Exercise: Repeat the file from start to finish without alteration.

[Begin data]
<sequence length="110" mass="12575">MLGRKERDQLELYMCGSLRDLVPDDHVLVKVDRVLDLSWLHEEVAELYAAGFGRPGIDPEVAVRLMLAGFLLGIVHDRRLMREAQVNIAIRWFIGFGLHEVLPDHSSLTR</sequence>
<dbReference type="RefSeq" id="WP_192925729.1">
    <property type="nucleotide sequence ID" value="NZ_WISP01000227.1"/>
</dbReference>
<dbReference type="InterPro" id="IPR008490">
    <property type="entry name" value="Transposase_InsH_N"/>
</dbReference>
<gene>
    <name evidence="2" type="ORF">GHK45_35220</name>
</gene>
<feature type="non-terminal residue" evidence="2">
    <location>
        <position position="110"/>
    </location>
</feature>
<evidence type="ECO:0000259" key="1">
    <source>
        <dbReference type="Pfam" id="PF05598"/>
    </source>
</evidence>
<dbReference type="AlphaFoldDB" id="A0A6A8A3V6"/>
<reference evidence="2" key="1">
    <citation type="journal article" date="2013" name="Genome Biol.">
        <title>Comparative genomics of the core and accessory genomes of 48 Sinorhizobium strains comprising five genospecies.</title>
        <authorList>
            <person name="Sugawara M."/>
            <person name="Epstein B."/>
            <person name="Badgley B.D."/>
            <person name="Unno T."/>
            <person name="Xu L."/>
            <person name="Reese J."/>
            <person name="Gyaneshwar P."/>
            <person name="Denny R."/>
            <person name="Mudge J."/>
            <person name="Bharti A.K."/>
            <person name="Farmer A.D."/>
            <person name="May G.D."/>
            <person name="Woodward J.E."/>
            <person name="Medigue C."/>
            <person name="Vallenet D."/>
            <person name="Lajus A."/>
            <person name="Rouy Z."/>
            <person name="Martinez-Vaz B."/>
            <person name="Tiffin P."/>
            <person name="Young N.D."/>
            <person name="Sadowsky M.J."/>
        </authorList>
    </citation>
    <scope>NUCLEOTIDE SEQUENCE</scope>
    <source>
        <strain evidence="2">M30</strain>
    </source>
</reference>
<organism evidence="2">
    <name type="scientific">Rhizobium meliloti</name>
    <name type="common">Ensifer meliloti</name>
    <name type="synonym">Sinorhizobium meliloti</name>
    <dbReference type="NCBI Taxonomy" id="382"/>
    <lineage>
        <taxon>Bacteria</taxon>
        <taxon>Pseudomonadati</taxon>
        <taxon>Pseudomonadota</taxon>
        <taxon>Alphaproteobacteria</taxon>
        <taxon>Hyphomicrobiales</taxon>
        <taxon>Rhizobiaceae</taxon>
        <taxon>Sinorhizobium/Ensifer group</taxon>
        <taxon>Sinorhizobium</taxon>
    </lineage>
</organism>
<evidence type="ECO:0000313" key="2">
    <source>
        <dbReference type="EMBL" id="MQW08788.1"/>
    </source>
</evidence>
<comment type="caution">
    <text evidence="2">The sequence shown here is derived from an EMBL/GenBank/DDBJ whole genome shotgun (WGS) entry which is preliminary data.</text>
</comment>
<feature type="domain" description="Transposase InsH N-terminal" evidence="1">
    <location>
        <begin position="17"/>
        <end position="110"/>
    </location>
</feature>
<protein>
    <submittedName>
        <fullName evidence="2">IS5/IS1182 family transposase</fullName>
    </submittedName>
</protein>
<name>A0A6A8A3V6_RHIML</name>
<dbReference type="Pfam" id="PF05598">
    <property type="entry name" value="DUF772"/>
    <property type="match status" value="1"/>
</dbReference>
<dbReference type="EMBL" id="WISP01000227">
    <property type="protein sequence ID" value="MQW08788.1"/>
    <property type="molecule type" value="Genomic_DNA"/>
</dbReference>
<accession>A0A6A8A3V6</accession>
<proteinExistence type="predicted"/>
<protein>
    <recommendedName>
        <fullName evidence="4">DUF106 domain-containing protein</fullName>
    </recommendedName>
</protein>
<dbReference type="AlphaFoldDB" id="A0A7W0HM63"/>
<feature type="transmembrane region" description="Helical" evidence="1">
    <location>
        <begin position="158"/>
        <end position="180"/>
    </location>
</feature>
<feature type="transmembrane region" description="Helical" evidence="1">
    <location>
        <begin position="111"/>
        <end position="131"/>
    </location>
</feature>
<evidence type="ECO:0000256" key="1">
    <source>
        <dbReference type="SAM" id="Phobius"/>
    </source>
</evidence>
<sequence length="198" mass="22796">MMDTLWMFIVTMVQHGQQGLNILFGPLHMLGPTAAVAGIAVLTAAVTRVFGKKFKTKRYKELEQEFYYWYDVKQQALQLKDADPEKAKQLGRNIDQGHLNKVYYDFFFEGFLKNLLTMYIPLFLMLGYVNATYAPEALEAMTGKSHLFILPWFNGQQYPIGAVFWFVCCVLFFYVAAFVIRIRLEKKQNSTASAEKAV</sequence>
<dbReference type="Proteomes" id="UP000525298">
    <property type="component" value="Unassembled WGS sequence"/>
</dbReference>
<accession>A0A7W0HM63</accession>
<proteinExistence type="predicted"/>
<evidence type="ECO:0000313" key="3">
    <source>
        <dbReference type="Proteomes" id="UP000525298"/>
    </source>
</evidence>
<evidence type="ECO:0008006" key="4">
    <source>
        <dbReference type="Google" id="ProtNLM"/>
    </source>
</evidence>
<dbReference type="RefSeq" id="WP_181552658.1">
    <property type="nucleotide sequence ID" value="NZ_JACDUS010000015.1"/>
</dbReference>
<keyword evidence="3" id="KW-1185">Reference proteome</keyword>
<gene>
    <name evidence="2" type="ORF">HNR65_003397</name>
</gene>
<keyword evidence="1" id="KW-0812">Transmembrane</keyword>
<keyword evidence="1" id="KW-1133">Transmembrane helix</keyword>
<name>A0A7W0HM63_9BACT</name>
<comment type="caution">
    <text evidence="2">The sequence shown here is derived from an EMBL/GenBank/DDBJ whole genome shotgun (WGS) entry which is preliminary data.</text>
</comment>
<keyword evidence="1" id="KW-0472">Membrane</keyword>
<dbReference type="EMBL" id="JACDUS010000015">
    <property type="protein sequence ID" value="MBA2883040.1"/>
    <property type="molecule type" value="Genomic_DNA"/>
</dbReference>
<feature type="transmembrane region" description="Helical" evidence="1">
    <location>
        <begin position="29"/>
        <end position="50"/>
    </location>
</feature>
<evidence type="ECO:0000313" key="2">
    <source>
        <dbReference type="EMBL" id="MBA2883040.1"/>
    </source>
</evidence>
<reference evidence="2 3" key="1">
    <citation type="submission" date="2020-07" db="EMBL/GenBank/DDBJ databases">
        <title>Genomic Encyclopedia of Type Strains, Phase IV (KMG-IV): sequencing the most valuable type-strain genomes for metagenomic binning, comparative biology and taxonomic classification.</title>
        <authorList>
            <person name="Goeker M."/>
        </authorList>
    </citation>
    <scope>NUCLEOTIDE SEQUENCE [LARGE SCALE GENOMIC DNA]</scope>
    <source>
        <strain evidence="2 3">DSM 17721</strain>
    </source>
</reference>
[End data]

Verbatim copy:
<sequence length="110" mass="12575">MLGRKERDQLELYMCGSLRDLVPDDHVLVKVDRVLDLSWLHEEVAELYAAGFGRPGIDPEVAVRLMLAGFLLGIVHDRRLMREAQVNIAIRWFIGFGLHEVLPDHSSLTR</sequence>
<dbReference type="RefSeq" id="WP_192925729.1">
    <property type="nucleotide sequence ID" value="NZ_WISP01000227.1"/>
</dbReference>
<dbReference type="InterPro" id="IPR008490">
    <property type="entry name" value="Transposase_InsH_N"/>
</dbReference>
<gene>
    <name evidence="2" type="ORF">GHK45_35220</name>
</gene>
<feature type="non-terminal residue" evidence="2">
    <location>
        <position position="110"/>
    </location>
</feature>
<evidence type="ECO:0000259" key="1">
    <source>
        <dbReference type="Pfam" id="PF05598"/>
    </source>
</evidence>
<dbReference type="AlphaFoldDB" id="A0A6A8A3V6"/>
<reference evidence="2" key="1">
    <citation type="journal article" date="2013" name="Genome Biol.">
        <title>Comparative genomics of the core and accessory genomes of 48 Sinorhizobium strains comprising five genospecies.</title>
        <authorList>
            <person name="Sugawara M."/>
            <person name="Epstein B."/>
            <person name="Badgley B.D."/>
            <person name="Unno T."/>
            <person name="Xu L."/>
            <person name="Reese J."/>
            <person name="Gyaneshwar P."/>
            <person name="Denny R."/>
            <person name="Mudge J."/>
            <person name="Bharti A.K."/>
            <person name="Farmer A.D."/>
            <person name="May G.D."/>
            <person name="Woodward J.E."/>
            <person name="Medigue C."/>
            <person name="Vallenet D."/>
            <person name="Lajus A."/>
            <person name="Rouy Z."/>
            <person name="Martinez-Vaz B."/>
            <person name="Tiffin P."/>
            <person name="Young N.D."/>
            <person name="Sadowsky M.J."/>
        </authorList>
    </citation>
    <scope>NUCLEOTIDE SEQUENCE</scope>
    <source>
        <strain evidence="2">M30</strain>
    </source>
</reference>
<organism evidence="2">
    <name type="scientific">Rhizobium meliloti</name>
    <name type="common">Ensifer meliloti</name>
    <name type="synonym">Sinorhizobium meliloti</name>
    <dbReference type="NCBI Taxonomy" id="382"/>
    <lineage>
        <taxon>Bacteria</taxon>
        <taxon>Pseudomonadati</taxon>
        <taxon>Pseudomonadota</taxon>
        <taxon>Alphaproteobacteria</taxon>
        <taxon>Hyphomicrobiales</taxon>
        <taxon>Rhizobiaceae</taxon>
        <taxon>Sinorhizobium/Ensifer group</taxon>
        <taxon>Sinorhizobium</taxon>
    </lineage>
</organism>
<evidence type="ECO:0000313" key="2">
    <source>
        <dbReference type="EMBL" id="MQW08788.1"/>
    </source>
</evidence>
<comment type="caution">
    <text evidence="2">The sequence shown here is derived from an EMBL/GenBank/DDBJ whole genome shotgun (WGS) entry which is preliminary data.</text>
</comment>
<feature type="domain" description="Transposase InsH N-terminal" evidence="1">
    <location>
        <begin position="17"/>
        <end position="110"/>
    </location>
</feature>
<protein>
    <submittedName>
        <fullName evidence="2">IS5/IS1182 family transposase</fullName>
    </submittedName>
</protein>
<name>A0A6A8A3V6_RHIML</name>
<dbReference type="Pfam" id="PF05598">
    <property type="entry name" value="DUF772"/>
    <property type="match status" value="1"/>
</dbReference>
<dbReference type="EMBL" id="WISP01000227">
    <property type="protein sequence ID" value="MQW08788.1"/>
    <property type="molecule type" value="Genomic_DNA"/>
</dbReference>
<accession>A0A6A8A3V6</accession>
<proteinExistence type="predicted"/>
<protein>
    <recommendedName>
        <fullName evidence="4">DUF106 domain-containing protein</fullName>
    </recommendedName>
</protein>
<dbReference type="AlphaFoldDB" id="A0A7W0HM63"/>
<feature type="transmembrane region" description="Helical" evidence="1">
    <location>
        <begin position="158"/>
        <end position="180"/>
    </location>
</feature>
<feature type="transmembrane region" description="Helical" evidence="1">
    <location>
        <begin position="111"/>
        <end position="131"/>
    </location>
</feature>
<evidence type="ECO:0000256" key="1">
    <source>
        <dbReference type="SAM" id="Phobius"/>
    </source>
</evidence>
<sequence length="198" mass="22796">MMDTLWMFIVTMVQHGQQGLNILFGPLHMLGPTAAVAGIAVLTAAVTRVFGKKFKTKRYKELEQEFYYWYDVKQQALQLKDADPEKAKQLGRNIDQGHLNKVYYDFFFEGFLKNLLTMYIPLFLMLGYVNATYAPEALEAMTGKSHLFILPWFNGQQYPIGAVFWFVCCVLFFYVAAFVIRIRLEKKQNSTASAEKAV</sequence>
<dbReference type="Proteomes" id="UP000525298">
    <property type="component" value="Unassembled WGS sequence"/>
</dbReference>
<accession>A0A7W0HM63</accession>
<proteinExistence type="predicted"/>
<evidence type="ECO:0000313" key="3">
    <source>
        <dbReference type="Proteomes" id="UP000525298"/>
    </source>
</evidence>
<evidence type="ECO:0008006" key="4">
    <source>
        <dbReference type="Google" id="ProtNLM"/>
    </source>
</evidence>
<dbReference type="RefSeq" id="WP_181552658.1">
    <property type="nucleotide sequence ID" value="NZ_JACDUS010000015.1"/>
</dbReference>
<keyword evidence="3" id="KW-1185">Reference proteome</keyword>
<gene>
    <name evidence="2" type="ORF">HNR65_003397</name>
</gene>
<keyword evidence="1" id="KW-0812">Transmembrane</keyword>
<keyword evidence="1" id="KW-1133">Transmembrane helix</keyword>
<name>A0A7W0HM63_9BACT</name>
<comment type="caution">
    <text evidence="2">The sequence shown here is derived from an EMBL/GenBank/DDBJ whole genome shotgun (WGS) entry which is preliminary data.</text>
</comment>
<keyword evidence="1" id="KW-0472">Membrane</keyword>
<dbReference type="EMBL" id="JACDUS010000015">
    <property type="protein sequence ID" value="MBA2883040.1"/>
    <property type="molecule type" value="Genomic_DNA"/>
</dbReference>
<feature type="transmembrane region" description="Helical" evidence="1">
    <location>
        <begin position="29"/>
        <end position="50"/>
    </location>
</feature>
<evidence type="ECO:0000313" key="2">
    <source>
        <dbReference type="EMBL" id="MBA2883040.1"/>
    </source>
</evidence>
<reference evidence="2 3" key="1">
    <citation type="submission" date="2020-07" db="EMBL/GenBank/DDBJ databases">
        <title>Genomic Encyclopedia of Type Strains, Phase IV (KMG-IV): sequencing the most valuable type-strain genomes for metagenomic binning, comparative biology and taxonomic classification.</title>
        <authorList>
            <person name="Goeker M."/>
        </authorList>
    </citation>
    <scope>NUCLEOTIDE SEQUENCE [LARGE SCALE GENOMIC DNA]</scope>
    <source>
        <strain evidence="2 3">DSM 17721</strain>
    </source>
</reference>